I'll pause for a moment. Yes, "peregrinate". The word stood out to me in the thesaurus like the dark punctuation of a hawk in the sky. What have I been up to? Eyes open. Sight extended. Hunger like a raptor. Distance like a bird above the water. No rest. I think at about 18 I realized my childhood had been the equivalent of one of those falcon-trainer's bags over my head. Its removal showed me blue, an expanse of atmosphere that I knew could be traversed...there's so much of it, I haven't even covered half a mile.

Thus arose my pilgrimage, because sitting on a limb during college, interesting as it is to survey, included no wind or peril or exhilaration.

Why did I stop almost four months ago? What, if we look at them as a journey, were these accounts in the blog leading up to? And where do I find myself now?

Hello again, readers or friends (both?), I'm writing to you once more. I'm writing because again I feel that wanderlust, I know that in my heart, post-modern surface living doesn't fly. I can't survive in this day and age on dollars and donuts. I can't wake up with a routine schedule, reading about the problems of the world and leave the larger questions unexplored. I may have feigned objectivity as I reported on my institutional and community experiences at Seattle churches, but, just as one could infer a food critic doesn't just write columns about vinagrettes, fondues and wine-pairings for scholarly interest but because she loves to eat and she gets free meals, so one could surmise that I go to churches for other reasons than my expertise about them. I need to sip my coffee.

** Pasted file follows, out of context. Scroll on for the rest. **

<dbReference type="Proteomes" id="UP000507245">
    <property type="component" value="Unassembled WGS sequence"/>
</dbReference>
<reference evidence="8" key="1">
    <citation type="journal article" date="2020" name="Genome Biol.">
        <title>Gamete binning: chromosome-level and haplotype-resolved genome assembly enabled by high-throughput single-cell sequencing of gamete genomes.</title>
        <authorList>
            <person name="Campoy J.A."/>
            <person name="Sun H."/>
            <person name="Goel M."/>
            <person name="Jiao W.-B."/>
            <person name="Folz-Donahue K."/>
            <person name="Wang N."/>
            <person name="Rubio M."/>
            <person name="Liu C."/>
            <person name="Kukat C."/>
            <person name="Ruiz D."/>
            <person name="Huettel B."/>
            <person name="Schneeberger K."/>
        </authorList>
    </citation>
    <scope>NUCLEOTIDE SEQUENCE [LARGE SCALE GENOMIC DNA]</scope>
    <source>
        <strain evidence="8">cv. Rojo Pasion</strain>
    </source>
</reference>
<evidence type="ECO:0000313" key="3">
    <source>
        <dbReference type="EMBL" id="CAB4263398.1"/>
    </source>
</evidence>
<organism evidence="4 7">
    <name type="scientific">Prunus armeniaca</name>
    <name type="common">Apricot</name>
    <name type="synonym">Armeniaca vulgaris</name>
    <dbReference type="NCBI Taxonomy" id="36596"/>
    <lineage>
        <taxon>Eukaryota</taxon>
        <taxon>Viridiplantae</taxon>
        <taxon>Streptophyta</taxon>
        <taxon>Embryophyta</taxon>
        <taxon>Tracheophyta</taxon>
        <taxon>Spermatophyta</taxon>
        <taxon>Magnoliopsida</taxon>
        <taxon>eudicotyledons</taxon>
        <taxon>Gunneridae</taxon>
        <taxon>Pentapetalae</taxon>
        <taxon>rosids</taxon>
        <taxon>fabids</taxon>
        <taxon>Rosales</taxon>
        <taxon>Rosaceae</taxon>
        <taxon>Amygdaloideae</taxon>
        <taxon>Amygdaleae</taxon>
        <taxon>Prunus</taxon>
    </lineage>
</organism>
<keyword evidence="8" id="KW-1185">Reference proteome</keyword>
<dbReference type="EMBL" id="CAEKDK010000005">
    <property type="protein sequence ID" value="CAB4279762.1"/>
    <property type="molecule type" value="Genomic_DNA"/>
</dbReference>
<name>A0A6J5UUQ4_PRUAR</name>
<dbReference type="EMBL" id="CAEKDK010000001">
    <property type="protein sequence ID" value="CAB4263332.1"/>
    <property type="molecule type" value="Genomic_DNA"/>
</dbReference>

You all know Socrates. Yes, the critic of the "unexamined life", that's who I'm referring to--what was he about? Questions. So many questions, that man had. I have a few myself. Actually, I have more than a few. I have questions about ritual, questions about doctrine, about myth about sin about predetermination about...maybe too many? Where do faith and questions coexist? On what path of living do we rest calmly in our trust of God while constantly resisting the status quo of human ideas and traditions?

I'm taking up the pilgrimage again. This time, however, you'll probably sense more of my own journey in the posts. Many people have asked me if this project was about finding a church, finding a wasn't, not in the beginning. It is now. I'm still curious about how others worship, about how they seek the I'm also looking for my own pratice, what can function for me.